Tool Tut

2010 May 9

Rakes!Rakes and Combs

Traditionally, rakes for marbling have teeth that are widely spaced and combs have teeth that are narrowly spaced.  For each size tray that you marble in, a new set of tools to fit needs to be constructed.  Here is an easy way to make combs and rakes for all of your marbling projects.

Need:

Plastic lengths:    These are actually corner bead for drywall, but with conveniently placed holes perfect for marbling tools! 

Look for Drywalll bead in your big box home improvement store!The corner bead is available at big box home improvement stores in the drywall aisle.  It comes in 8,’  10′ & 12′ sections. 

Hint:  bring a pair of scissors to cut the lengths to get them into your vehicle!

Picks:   These are brush hair roller plastic picks available in packs of 100 at beauty supply stores.   

Scissors:    Kitchen shears or decent scissors.  Lesser scissors have been broken!

Pliers:    Optional.  If your hand strength is not good,  the pliers will be helpful.

You want pairs of rakes to go in both directions of your tray–  horizontally and vertically.  A close up of drywall bead!

Rakes need some “wiggle” room to complete some marbling moves.  If not the correct length, the plastic can be trimmed with scissors.

You want a pair of combs to go in both directions of the tray, also.  Combs should fit snugly inside the tray with hardly any “wiggle” room.

Cut four pairs of the white plastic lengths–  one long and one short to fit vertically & horizontally in your marbling tray. 

Any decent pair of scissors will should cut through the plastic drywall bead fairly easily.  

Start at an end & push a pick down through the coordinating top hole next to the bend and pull out through the bottom hole.  Use  pliers if necessary to help pull the pick through the holes.Hair pins!

Then:

Count 5 holes and repeat the process on the 6th hole.  Repeat all across both plastic lengths.  These are your wide rakes.

Choose a second pair of future rakes.  Repeat the process with only 3 holes between picks.  These are your medium rakes.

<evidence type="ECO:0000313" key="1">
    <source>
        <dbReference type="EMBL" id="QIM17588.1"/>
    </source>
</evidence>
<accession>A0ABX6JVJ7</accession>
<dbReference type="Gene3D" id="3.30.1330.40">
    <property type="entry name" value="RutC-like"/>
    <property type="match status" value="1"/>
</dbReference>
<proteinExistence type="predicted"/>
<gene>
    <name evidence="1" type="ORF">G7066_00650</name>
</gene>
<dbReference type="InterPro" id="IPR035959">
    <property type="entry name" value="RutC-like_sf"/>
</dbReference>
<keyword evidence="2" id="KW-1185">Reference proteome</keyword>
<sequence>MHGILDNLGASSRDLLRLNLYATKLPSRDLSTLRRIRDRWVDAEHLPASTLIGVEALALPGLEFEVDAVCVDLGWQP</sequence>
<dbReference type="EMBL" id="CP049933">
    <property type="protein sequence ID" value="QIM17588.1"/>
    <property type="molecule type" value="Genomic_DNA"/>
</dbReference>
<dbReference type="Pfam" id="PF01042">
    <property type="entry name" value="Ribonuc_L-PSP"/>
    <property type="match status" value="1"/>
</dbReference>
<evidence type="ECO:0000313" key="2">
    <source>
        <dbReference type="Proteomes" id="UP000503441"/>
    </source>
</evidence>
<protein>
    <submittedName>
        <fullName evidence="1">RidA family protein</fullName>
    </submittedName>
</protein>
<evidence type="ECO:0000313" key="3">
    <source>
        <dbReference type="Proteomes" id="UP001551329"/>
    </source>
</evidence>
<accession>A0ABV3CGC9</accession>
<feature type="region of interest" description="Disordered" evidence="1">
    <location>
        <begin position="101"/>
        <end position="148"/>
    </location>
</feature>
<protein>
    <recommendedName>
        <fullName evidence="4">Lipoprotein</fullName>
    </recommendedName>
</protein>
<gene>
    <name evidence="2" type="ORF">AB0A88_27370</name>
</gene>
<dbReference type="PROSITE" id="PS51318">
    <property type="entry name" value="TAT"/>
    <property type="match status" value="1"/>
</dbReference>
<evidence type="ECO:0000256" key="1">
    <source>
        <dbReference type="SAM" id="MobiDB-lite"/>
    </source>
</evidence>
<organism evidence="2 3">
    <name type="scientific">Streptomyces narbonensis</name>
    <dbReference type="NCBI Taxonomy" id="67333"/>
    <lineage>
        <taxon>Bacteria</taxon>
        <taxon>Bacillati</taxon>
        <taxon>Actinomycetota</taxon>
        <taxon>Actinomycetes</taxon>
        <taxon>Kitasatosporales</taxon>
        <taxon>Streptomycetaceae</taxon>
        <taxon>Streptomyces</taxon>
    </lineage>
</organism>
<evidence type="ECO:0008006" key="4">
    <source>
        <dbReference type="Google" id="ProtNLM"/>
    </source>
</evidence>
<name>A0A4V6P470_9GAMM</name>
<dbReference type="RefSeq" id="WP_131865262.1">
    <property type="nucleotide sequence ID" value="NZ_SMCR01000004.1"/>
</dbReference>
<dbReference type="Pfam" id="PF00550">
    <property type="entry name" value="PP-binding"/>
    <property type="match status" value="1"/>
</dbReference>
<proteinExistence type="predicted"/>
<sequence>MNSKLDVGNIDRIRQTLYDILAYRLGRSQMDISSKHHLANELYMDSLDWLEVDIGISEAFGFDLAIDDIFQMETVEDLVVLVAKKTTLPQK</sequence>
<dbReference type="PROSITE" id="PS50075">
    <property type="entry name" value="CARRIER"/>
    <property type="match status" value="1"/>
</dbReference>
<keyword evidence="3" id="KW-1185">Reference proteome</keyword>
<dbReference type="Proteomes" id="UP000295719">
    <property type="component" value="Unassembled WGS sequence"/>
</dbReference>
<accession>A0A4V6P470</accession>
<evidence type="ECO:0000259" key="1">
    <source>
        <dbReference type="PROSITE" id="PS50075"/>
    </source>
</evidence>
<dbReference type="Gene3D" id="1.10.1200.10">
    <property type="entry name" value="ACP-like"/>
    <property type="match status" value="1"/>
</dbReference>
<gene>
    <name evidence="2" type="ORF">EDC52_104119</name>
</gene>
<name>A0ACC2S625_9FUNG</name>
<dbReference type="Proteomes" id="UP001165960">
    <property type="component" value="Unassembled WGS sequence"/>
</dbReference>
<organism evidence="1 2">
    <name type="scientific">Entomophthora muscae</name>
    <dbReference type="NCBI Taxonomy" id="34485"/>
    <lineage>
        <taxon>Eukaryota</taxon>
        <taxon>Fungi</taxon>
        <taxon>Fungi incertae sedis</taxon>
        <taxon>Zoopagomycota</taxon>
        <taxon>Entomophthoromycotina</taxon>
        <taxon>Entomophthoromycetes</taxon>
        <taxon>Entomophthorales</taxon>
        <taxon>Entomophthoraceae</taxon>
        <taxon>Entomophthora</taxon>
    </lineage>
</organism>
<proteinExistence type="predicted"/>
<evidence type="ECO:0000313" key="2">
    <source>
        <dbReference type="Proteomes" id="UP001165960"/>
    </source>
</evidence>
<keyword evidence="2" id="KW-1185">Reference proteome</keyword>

Choose a third pair and repeat the process with only 2 holes between picks.  You now have a small rake pair.

Select a fourth pair and repeat the process picking every hole.  These are your combs.

The last plastic length will wait for another time!

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4 Responses leave one →
  1. Nancy Akerly permalink
    May 9, 2010

    Thanks so much for the directions. In preparation for my class in September I already have the picks and the corner bead – you are a sweetheart to share the directions – it will save much experimentation time!

  2. Hui Lian permalink
    October 28, 2011

    Hi Pat,

    I have not used carageen for size in marbling as it is not easily available where I am living. I have tried sodium alginate, guar gum and methy cellulose. The sodium alginate is not very stable and gives me unreliable results. The guar gum works mostly ok but can cause the paint to smudge on the paper. The methy cellulose did not work at all. I am not sure what went wrong as the paints did not spread at all. I am looking for advise regarding the marbling size. Any pointers to share? Thanks in advance. =)

  3. March 29, 2013

    Hui – I started with carageen but since I can’t marble every day it just didn’t keep long enough to be practical for me. I switched to the methyl cellulose and haven’t looked back! A hint I got from Peggy Skycraft’s marbling DVD (http://www.youtube.com/watch?v=kfdCWzd5MiM) is plug the hole of a small funnel (that holds about 1/4 cup) with your finger, fill it with size, and then open the hole and let the size drain through. You should be able to count about 7-8 seconds before it’s completely drained through and then you know the size is the proper consistency. If thinning the paint with more water doesn’t get you the spread you need try adding a tiny bit of dispersant (this one is at Dharma Trading http://www.dharmatrading.com/html/eng/234301-AA.shtml?lnav=paints.html). A little goes a long way, so go one drop at a time! Size can’t get too cold; you can add some hot water to bring the temperature up without thinning it too much. Good luck!

  4. March 30, 2013

    Wish I could learn to like methyl cellulose since carragheenan has gone up in price yet again. Tried a batch of it (again) & tossed it after 5 papers. Just really like the tight detailed patterns that can be made on the carragheenan size. Also had trouble rinsing off the methyl cell. Know many marblers that like the MC, but I just prefer the carragheenan for my marbling. Luckily there are at least a couple of viable choices!

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